or do anything grandiose

Instead, create

a clearing

in the dense forest

of your life

and wait there


until the song

that is your life

falls into your own cupped hands

and you recognize and greet it.

Only then will you know

how to give yourself

to this world

so worthy of rescue.

This catalysed within me, a deep investigation of what it means to ‘be’ rather than ‘have’. I realised that over the years of my volunteering activities at New Acropolis, whenever I superficially efforted to help, the lack of heart and love, often tainted my actions, especially when I was overwhelmed with fear, when the assigned task was unsuited or uncomfortable to my personality. When I am able to ‘glimpse’ this tendency, I perceive a distorted sense of my own capacity, and of others in my environment. This emotion of fear, like any aversion, is itself a message for us to look deeper within. It invites us to face the challenge at hand fully, as an opportunity to prioritize what is needed, rather than what one would like to do because of convenience or comfort.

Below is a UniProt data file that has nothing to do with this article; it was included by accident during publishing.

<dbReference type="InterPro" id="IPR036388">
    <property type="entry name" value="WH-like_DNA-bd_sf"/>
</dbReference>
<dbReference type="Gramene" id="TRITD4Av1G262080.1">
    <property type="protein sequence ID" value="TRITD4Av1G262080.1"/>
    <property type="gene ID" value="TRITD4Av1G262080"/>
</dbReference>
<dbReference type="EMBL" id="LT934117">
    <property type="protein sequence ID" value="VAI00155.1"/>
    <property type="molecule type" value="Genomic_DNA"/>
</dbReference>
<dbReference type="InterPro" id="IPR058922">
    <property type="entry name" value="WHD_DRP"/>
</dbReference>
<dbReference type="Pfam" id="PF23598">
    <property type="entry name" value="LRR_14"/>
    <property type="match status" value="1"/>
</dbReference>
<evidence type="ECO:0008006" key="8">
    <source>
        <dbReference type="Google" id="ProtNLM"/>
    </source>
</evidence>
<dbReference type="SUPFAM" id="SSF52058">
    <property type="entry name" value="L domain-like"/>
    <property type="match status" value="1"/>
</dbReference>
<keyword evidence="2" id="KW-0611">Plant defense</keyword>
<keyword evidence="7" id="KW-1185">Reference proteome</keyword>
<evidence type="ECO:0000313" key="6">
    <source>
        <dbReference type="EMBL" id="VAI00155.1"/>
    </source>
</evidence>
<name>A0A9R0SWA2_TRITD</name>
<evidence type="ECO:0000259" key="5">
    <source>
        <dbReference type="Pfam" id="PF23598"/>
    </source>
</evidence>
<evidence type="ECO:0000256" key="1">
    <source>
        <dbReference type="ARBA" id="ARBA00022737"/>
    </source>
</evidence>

I realized that I am wider and bigger than my fears and aversions; that I am a part of a beehive and that whatever is good for the beehive, is good for the bee. My ability to give, lay beyond the lies of my subjective opinions, fears, and comforts. Pushing beyond this required courage, altruism and confidence and hence, this effort captures the true meaning of volunteering, and in it perhaps lies the essence of philanthropy.

“The greatest gift that you have to give is that of your own self-transformation.” – Lao Tzu

I also ask myself frequently whether I am being able to listen deeply, to appreciate and be truthful in an assertive and just manner, both in the receiving and giving aspects of any social interaction. During the corona lockdown phase, when this piece is being written, all of us are witnessing an overwhelming sense of uncertainty and fear, and I realise how crucial it is to be more considerate and careful about one’s state of mind when both at home and on video calls, as tempers and emotions are frayed and often volatile.

Of course this investigation of my emotional triggers and fragility is a lifelong one, and I can’t claim to have suddenly changed into a serene being overnight. But this investigation is gently allowing me to understand how deeply altruism is connected with mindfulness of one’s own inner state of being.

According to revered Buddhist teacher Kyabgon Phakchok Rinpoche, “The best friend in your life, the best teacher, the best gift you can give yourself or anyone else, is a mind that has the pillar of mindfulness. The mindfulness that knows what it’s thinking, that knows what it’s saying, and knows what it’s doing. The way to accomplish this, is diligent daily practice my friends.”